Monday, August 4, 2008

"Math Is A Wonderful Thing" - a Great Movie Clip from "The School of Rock" (2003)

This whole month, I've been hanging out a lot more with family- mostly cousins, aunts and uncles who dropped by from Vancouver, the UK and Los Angeles- many of 'em having only seen the Philippines after several years, if not for the very first time.

We were shuttling to and from all kinds of family gatherings all over the place- and on this one particular trip, we were passing through the University of the Philippines campus towards another aunt's house (in La Vista- a quaint little village in Quezon City), and pointed out some buildings we passed along the way.

One such building was the Math Building- which was almost a cue to break out in song.

So here's that lovely little clip from one of Jack Black's movie projects from 2003, "The School of Rock". Enjoy!

Jack Black
"Math is a Wonderful Thing"
The School of Rock (2003)

(Dewey Finn) Math is a wonderful thing
Math is a really cool thing
So get off your ath, lets do some math
Math, Math, Math, Math, Math!

(Dewey Finn) Three minus four is...?
(Summer Hathaway) Negative one.
(Dewey Finn) That's ri-iight! And six times a billion is...?
(Marco) Six billion?
(Dewey Finn) Nailed it! And fifty-four is forty-five more than what is the answer, Marta?
(Marta) Nine.
(Dewey Finn) No, it's eight!
(Marta) ...No, it's nine!
(Dewey Finn) ...Yes, I was testing you... iit's niiine! And that's a magic number!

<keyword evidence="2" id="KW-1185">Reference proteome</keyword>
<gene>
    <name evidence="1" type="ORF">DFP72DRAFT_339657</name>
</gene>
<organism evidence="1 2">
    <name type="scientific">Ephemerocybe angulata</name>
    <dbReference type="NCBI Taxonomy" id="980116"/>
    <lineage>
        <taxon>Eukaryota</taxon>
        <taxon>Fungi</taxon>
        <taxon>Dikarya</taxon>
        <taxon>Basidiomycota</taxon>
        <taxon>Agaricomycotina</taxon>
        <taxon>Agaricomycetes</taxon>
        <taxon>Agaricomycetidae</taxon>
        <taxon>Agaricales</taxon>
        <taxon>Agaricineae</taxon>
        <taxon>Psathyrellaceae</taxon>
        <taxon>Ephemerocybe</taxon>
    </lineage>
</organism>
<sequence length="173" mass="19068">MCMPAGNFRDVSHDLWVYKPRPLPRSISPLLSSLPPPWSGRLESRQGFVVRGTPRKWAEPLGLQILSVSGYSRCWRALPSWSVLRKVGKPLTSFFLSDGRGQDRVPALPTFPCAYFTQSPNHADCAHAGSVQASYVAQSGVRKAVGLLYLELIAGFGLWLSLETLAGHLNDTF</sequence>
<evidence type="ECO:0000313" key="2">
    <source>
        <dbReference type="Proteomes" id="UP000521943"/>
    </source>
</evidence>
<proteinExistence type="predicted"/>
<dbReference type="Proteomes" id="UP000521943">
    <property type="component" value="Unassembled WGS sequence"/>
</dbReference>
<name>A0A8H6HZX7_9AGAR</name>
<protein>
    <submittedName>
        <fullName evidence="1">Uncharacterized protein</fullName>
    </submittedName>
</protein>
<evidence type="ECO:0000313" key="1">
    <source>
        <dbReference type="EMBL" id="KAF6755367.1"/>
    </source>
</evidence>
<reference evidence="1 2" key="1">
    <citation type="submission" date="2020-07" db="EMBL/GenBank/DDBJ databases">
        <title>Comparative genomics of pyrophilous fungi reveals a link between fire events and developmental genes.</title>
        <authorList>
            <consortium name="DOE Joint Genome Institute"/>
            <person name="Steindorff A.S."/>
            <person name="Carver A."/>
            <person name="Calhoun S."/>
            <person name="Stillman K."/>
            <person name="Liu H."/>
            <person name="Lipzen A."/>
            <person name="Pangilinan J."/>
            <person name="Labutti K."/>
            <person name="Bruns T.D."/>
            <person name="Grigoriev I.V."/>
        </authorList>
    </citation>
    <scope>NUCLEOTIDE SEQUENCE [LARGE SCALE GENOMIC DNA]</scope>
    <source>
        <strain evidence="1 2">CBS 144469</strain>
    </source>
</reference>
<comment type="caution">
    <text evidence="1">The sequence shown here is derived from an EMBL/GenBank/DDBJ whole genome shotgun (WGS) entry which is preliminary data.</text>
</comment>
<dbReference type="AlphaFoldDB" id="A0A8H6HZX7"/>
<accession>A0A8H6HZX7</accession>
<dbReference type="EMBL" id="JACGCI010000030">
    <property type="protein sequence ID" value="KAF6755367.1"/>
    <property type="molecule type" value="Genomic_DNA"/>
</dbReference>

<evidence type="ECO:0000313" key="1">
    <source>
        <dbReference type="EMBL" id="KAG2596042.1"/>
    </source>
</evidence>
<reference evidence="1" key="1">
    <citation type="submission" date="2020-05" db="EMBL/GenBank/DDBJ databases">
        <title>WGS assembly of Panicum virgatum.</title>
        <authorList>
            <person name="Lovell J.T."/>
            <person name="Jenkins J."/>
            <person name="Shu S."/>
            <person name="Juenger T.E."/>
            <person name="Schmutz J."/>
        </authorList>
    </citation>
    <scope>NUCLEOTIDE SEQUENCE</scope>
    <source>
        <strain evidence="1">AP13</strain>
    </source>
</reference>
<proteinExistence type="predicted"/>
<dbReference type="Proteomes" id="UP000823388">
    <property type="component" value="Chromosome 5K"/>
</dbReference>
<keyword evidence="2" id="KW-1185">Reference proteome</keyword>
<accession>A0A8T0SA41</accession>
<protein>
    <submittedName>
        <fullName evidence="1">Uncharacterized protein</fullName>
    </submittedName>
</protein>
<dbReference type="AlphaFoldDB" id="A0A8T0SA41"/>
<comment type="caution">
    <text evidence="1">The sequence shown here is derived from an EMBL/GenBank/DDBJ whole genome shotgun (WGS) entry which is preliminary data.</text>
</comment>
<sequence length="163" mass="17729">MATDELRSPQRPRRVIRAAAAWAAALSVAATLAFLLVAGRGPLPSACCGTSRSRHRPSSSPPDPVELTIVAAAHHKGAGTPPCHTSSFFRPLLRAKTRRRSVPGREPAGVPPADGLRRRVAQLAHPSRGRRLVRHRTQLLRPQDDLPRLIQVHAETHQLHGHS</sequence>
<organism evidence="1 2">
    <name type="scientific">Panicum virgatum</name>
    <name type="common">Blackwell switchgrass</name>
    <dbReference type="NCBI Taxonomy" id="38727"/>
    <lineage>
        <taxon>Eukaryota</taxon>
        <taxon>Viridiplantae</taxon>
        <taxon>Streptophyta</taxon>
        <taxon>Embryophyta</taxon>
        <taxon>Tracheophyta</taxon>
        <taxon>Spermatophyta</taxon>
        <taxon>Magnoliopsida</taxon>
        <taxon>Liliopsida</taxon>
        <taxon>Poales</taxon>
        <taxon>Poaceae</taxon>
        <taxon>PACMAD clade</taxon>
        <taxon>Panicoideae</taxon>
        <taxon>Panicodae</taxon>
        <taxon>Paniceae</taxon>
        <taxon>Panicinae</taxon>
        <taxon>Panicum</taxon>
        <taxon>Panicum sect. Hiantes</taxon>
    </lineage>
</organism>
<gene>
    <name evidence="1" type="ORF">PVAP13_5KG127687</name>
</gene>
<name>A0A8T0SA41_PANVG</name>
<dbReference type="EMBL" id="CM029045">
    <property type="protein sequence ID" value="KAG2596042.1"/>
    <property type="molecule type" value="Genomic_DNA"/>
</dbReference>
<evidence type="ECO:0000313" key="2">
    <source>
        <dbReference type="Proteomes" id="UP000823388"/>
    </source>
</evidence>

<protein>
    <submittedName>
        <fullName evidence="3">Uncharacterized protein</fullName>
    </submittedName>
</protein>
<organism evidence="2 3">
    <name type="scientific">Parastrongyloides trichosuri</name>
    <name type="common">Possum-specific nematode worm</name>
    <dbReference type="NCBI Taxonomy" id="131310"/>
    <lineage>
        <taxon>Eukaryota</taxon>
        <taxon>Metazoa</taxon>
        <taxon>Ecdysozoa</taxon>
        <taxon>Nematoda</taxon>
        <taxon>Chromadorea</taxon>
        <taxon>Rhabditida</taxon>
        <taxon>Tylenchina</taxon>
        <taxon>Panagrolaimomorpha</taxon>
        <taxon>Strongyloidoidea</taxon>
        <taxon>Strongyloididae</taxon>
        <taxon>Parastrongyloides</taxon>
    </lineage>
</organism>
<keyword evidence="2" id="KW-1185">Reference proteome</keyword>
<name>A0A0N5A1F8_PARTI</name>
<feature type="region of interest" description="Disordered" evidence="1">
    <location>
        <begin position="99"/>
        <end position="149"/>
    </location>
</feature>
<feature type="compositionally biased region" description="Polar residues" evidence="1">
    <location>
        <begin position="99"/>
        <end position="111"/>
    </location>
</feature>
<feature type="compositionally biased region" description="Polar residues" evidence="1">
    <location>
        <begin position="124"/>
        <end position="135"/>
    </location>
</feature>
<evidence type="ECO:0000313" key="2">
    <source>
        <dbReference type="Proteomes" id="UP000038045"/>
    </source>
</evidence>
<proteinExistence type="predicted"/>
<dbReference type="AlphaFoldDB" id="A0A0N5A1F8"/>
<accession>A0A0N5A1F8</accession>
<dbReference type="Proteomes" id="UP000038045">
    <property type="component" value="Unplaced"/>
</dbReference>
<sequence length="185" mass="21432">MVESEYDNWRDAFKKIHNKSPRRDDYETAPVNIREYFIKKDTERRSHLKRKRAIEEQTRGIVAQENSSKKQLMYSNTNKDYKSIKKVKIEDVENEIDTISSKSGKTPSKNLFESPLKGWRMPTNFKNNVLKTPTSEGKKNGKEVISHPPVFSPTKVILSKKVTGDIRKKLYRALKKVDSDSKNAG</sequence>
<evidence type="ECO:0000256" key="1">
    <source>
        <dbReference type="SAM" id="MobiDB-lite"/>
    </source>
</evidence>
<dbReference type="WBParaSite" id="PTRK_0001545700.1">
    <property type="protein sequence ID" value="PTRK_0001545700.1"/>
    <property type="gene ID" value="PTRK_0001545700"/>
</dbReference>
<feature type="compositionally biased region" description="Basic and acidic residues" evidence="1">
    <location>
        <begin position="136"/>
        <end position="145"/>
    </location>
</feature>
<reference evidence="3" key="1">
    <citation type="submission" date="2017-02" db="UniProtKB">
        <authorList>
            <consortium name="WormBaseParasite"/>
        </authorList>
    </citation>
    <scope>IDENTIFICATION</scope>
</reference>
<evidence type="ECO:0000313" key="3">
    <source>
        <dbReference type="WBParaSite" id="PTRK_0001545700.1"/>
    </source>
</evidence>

Video clip courtesy of ws6500hp on YouTube. Check out "The School of Rock" on the Internet Movie Database, or on its entry on Wikipedia.

Cheers, everyone!

Monday, July 7, 2008

Renzie Reviews: Jumper (2008)

I had a chance to catch Jumper on the plane, on my way to Los Angeles from Manila.

It was going to be at least 11 hours, so as soon as we hit cruising altitude, and we all settled in, I thought this would be a good time to check it out, since I missed it on its regular run when it hit theaters earlier this year.

The concept of Jumper seemed promising enough: Hayden Christiansen's character finds out that he could essentially teleport, or 'jump', from one place to another.

Seems like a neat power- instantaneously transporting yourself from place to place at a thought. Rather convenient, especially these days when gas prices are off the scale.

Rachel Bilson (yes- Summer, of "The O.C." fame) provides the obligatory romantic interest and eye-candy for the movie. And bad-ass Samuel L. Jackson's character is a paladin- like a modern-day witch-hunter, who tracks down and neutralizes jumpers (along with other paladins) whenever they pop up.